Russian literature, visual arts, dance, and music flourished in the 19th century but the Russian economy was a basket case. After the emancipation of the serfs in 1861, the cities were full of unemployed unskilled peasants who could not afford to pay for land – but there was no industry in the cities to provide jobs. (In Petersburg, Andrei Bely depicted this seething influx of people converging on the city in the 1905 revolutionary period brilliantly). While Britain, France and Germany expanded their colonial possessions around the globe in order to serve their industrial economies with raw materials, the Russian empire continued to expand across Central Asia and Siberia but it remained an agrarian economy with vast tracts of hostile and unproductive landmass. No wonder there was trouble.
When (after the end of the Civil War between the Bolshevik ‘Reds’ and the Whites) the Soviet Union was finally formed in 1922, Lenin ruled for a mere two years, and then despite his lack of education, Joseph Stalin took over. It was he who forced the collectivization of the farms which caused mass famines, and it was he who was responsible for the penal and forced labour system called the Gulag in which millions were executed or died. Like Mao in China, he dreamed up all kinds of ways to force rapid industrialisation, with absurd targets and ponderous central control, handicapped all the while by the diversion of its best and brightest into defence spending and innovation, including its triumphs in the Space Race.
I think all of us who view those WW2 of photos of him in genial conversation with the Allied Leaders Churchill and Roosevelt find it hard to reconcile the image with the reality of this evil man. Neville, however, has one good word to say for him and that is that he played a significant role in the defence of Stalingrad, rushing troops to its defence from all over the place. (Anthony Beevor’s Stalingrad is on my TBR and I hope to have time to read it before long). After Stalin comes the procession of stodgy leaders who presided during my lifetime, then Gorbachev and glasnost and perestroika, followed by the fall of the Berlin Wall, the emergence of democracy, and the opportunity for people like me to visit the country unhindered.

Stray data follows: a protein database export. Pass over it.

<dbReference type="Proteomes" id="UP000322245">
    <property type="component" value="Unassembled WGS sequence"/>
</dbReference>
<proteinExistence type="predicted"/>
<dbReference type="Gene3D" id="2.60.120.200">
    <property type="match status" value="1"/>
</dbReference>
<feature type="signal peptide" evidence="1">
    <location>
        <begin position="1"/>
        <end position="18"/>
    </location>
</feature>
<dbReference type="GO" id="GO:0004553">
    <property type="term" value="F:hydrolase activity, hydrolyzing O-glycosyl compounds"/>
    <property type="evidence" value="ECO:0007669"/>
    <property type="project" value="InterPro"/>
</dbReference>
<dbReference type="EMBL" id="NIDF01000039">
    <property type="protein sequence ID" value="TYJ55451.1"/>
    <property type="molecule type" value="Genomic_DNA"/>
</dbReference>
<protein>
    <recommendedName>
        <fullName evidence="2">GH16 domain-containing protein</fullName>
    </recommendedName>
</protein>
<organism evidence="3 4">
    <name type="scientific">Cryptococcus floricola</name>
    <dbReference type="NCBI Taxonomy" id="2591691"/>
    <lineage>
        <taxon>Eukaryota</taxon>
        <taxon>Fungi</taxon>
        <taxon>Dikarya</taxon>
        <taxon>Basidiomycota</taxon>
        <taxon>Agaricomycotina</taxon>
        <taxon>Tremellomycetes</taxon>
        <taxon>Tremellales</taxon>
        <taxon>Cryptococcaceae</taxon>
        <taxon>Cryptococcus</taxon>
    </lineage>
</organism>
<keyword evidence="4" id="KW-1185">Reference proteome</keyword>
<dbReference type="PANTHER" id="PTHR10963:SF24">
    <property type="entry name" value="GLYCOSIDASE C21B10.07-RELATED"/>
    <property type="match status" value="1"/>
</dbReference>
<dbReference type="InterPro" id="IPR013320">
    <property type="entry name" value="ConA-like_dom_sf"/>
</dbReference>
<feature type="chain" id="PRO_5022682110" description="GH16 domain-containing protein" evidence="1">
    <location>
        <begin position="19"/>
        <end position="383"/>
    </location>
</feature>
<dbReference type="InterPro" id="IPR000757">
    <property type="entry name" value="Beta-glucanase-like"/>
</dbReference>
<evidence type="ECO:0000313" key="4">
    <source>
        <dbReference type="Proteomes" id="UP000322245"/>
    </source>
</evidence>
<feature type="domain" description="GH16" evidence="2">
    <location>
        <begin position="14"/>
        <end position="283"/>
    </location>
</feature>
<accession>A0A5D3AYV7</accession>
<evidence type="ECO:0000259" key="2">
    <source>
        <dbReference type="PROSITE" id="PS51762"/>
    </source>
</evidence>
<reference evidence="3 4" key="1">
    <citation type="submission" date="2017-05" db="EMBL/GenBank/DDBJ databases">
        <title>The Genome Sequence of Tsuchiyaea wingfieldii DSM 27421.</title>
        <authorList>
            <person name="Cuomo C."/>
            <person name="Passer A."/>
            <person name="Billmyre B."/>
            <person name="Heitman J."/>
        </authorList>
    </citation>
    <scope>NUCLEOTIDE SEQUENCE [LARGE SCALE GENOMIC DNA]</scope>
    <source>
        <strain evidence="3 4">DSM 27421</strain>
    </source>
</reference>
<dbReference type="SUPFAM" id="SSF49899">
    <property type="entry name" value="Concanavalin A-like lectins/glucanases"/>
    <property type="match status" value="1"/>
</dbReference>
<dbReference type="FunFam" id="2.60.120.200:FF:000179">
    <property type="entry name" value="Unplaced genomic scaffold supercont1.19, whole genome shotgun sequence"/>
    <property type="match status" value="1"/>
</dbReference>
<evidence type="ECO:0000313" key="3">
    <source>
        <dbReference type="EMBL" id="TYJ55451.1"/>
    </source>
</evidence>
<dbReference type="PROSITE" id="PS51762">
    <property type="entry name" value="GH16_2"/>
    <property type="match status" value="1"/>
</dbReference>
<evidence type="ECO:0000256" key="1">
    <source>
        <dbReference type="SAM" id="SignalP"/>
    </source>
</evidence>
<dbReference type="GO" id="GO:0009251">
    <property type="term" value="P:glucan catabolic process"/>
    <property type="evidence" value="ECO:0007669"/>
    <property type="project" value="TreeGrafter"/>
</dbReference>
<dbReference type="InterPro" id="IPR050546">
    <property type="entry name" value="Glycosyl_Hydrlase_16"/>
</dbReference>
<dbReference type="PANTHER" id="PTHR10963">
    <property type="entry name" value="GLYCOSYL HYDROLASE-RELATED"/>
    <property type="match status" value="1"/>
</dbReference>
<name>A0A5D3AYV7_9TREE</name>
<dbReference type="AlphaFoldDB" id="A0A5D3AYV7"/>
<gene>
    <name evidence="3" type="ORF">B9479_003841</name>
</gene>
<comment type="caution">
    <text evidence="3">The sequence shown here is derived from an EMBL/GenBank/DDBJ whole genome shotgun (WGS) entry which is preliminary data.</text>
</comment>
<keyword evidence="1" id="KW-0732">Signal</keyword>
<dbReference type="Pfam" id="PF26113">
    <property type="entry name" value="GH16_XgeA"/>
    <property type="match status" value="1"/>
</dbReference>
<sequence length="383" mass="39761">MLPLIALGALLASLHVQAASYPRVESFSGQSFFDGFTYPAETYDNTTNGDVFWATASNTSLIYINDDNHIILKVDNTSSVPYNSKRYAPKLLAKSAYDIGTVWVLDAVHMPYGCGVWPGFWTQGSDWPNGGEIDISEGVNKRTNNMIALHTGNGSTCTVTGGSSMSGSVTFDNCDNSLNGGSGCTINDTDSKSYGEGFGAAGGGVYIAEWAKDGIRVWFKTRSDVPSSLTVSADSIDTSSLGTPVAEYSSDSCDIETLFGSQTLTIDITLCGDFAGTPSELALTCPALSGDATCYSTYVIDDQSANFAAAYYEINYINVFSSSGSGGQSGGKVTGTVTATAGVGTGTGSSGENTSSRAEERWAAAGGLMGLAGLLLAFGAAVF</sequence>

(Even though I’ve followed the rise and fall of Gorbachev and the ins-and-outs of Yeltsin and Putin’s careers in our local media, I still found this part of the book a bit messy to follow, possibly because the rapidity of political and social change in this period meant that Neville kept having to update successive editions. Maybe it’s time for a whole new book instead of a patchwork of revisions?)
Some sections of this book are a bit odd. Neville writes a scant single page about Soviet Women and some of his remarks have a ‘crusty old gent’ flavour about them. He talks about ‘having children in the USSR as a decidedly mixed blessing because so many Soviet citizens have to live in tiny flats‘ and how ‘Soviet women have stated that giving birth to a baby in a Soviet maternity hospital is an even worse experience than having an abortion’. There are extensive notes and references for much of what he writes throughout the book but there are no references for these generalisations. He describes Raisa Gorbachev as a ‘snappy dresser with a doctorate in sociology and an intellectual vigour and curiosity which caused Mrs Nancy Reagan to complain about being upstaged’ (p270) but then goes on to say that because Soviet fashions were ‘badly designed and badly made’ Raisa’s preference for Parisian clothing made her a target for accusations about corruption. He then goes on to sneer at the ‘stern-faced Valentina Tereshkova (the USSR’s first woman cosmonaut) as a role model’. Maybe he wrote this rather liverish assessment when stern-faced Maggie Thatcher was Britain’s role model for women? The first edition of this book came out in 1990.
Whatever its shortcomings, this book made me think about what it might be like to live in a country that has undergone such enormous political and social upheavals. It made me wonder about the museums we might see, and how they might depict the selfishness and stupidity of the tsars, or the evils of Stalinism. How does a country come to terms with a history like this? How do ordinary people form a sense of identity when their symbols of power and progress are linked with totalitarianism? Museums speak to a domestic audience as well as to international visitors so I will be interested to see how the past is presented there.
I have a lot to learn, more than I can grasp from reading a history like this one.
Author: Peter Neville
Title: A Traveller’s History of Russia, 5th Revised & Updated Edition
Publisher: Interlink Books
Source: Personal library
Fishpond: A Traveller’s History of Russia